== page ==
This one also gets pretty good reviews around here. I have no experience with it personally but most of the people who own them are very happy with them.


RRBrown, knottscott and many others were banned, they didn't just leave. They were banned for standing up to the new owners that are destroying this site. Come join us all at woodworking chat, the best new woodworking site on the net!!
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post #11 of 14 Old 01-25-2012, 07:24 PM
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I'm one of those with the ridgid R4512, and i like it alot, and I'm one thats had a delta and a couple different Cman used saws. The used machines for example, the bevel scale was just a ball park..spent more time after the fact dialing it in, where as the r-4512 Ive been able to without fail turn the bevel to where i want it on its gage, verify it and its been right on every time. its also nice to know say the arbor bearings or motor go out either to simply age/use that i can take it in and have it repaired free of charge forever basically.
The stock fence on the R4512 i cannot comment on, as mine has never had it's on it..the day it came off the freight truck i mounted up a delta T-2, and i also replaced the sheet metal extensions with home-made units topped with Formica, though i have seen a few guys having good results taking cast iron wings from other saws and mounting up to the R4512.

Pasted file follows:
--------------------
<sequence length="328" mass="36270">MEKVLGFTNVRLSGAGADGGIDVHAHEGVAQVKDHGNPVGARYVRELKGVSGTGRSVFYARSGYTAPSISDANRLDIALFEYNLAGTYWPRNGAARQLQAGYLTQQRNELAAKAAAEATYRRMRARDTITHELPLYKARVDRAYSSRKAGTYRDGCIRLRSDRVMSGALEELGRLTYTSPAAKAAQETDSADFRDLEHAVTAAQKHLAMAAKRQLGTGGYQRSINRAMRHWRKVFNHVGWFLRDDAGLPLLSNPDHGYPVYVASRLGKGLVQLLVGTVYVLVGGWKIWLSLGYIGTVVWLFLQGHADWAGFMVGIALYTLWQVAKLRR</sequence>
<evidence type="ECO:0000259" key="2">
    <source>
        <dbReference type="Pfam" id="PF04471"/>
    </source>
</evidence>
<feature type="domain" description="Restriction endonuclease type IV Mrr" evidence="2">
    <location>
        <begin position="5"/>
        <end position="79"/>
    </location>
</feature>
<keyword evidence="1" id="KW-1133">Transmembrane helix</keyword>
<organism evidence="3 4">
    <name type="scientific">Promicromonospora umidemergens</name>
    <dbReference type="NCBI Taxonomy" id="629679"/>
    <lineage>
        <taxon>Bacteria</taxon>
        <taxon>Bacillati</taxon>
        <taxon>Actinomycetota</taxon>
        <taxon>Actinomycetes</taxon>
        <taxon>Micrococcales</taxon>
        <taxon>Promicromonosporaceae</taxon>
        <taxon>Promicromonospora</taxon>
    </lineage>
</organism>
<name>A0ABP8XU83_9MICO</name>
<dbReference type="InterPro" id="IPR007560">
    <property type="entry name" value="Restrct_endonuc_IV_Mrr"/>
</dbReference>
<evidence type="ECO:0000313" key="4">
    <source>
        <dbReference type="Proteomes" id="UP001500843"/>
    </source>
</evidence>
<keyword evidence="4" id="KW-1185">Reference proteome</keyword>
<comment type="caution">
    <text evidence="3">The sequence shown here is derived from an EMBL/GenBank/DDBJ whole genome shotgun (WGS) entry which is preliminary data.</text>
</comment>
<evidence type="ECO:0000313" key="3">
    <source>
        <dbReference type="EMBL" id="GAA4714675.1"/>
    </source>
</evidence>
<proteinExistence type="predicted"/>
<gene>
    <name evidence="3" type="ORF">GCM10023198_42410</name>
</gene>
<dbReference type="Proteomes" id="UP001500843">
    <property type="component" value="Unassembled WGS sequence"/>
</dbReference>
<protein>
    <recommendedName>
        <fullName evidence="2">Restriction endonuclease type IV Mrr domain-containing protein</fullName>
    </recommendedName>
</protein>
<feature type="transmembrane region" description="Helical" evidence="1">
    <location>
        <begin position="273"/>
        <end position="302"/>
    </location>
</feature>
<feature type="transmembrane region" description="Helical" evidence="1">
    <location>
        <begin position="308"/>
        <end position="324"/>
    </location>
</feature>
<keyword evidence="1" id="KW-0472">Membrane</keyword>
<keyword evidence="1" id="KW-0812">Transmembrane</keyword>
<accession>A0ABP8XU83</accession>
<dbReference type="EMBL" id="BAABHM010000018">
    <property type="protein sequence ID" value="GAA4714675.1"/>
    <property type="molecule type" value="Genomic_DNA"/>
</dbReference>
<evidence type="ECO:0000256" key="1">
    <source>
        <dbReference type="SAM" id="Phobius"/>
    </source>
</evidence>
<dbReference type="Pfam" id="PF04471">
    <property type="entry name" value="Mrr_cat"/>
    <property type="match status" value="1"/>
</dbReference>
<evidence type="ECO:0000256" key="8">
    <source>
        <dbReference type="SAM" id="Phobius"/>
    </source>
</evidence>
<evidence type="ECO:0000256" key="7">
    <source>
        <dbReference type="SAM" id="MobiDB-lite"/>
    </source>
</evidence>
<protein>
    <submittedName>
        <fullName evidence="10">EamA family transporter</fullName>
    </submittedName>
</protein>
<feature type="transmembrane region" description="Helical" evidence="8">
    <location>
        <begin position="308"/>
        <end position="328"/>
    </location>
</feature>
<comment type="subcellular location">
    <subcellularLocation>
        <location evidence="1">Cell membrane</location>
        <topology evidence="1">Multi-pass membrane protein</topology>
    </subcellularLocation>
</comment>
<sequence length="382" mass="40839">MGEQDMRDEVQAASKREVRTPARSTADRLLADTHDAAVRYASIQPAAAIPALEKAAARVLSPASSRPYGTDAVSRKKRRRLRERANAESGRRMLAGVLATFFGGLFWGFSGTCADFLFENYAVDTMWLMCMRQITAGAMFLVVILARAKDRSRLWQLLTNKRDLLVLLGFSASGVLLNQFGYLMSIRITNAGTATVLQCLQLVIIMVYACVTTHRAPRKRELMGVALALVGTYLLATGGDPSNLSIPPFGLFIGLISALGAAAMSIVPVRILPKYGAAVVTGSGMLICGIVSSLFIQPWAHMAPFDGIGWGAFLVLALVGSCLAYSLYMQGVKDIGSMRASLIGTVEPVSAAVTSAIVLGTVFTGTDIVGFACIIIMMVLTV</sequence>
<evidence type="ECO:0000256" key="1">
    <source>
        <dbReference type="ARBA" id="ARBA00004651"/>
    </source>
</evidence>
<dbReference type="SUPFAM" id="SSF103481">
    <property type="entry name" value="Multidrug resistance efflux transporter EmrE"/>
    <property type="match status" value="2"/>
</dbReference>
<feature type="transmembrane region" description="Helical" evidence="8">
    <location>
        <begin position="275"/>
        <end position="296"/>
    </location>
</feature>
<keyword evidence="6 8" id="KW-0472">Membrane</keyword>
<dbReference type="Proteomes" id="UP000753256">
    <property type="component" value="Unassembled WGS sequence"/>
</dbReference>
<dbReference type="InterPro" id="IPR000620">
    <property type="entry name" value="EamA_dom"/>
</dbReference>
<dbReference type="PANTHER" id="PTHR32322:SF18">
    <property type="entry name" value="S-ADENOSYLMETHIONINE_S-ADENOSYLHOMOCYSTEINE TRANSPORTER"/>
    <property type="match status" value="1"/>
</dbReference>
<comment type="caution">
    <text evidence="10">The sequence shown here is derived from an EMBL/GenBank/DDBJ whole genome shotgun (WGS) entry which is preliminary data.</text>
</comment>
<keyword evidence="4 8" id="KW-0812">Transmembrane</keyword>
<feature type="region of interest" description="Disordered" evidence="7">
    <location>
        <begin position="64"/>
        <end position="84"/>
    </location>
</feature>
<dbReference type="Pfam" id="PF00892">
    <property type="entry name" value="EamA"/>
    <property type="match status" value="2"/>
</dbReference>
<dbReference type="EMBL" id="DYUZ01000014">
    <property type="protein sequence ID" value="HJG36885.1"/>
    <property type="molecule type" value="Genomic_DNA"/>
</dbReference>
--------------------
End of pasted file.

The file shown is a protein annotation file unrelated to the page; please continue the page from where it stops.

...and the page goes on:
Yes someday id love to upgrade to cabinet saw, but for now the R4512 meets my needs as far as accuracy and flexibility with limited shop space.
One other thing, quite a few have had success using the harbor freight R4512. So IMO if you consider the R4512 brand new at 400 bucks, lifetime service agreement, riving knife, accuracy its a hands down winner over buying a used machine. Yup sorry fellas, i really said that..lol
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post #12 of 14 Old 01-26-2012, 03:01 PM
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redline9k, having the right tools and quality can make all the difference, it makes doing things a joy and not drudgery. Yet one man's drudgery is another man's play time. Sort of like cooking, I love to cook, my sister can't stand to be in the kitchen, unless it is getting something already prepared out of the fridge.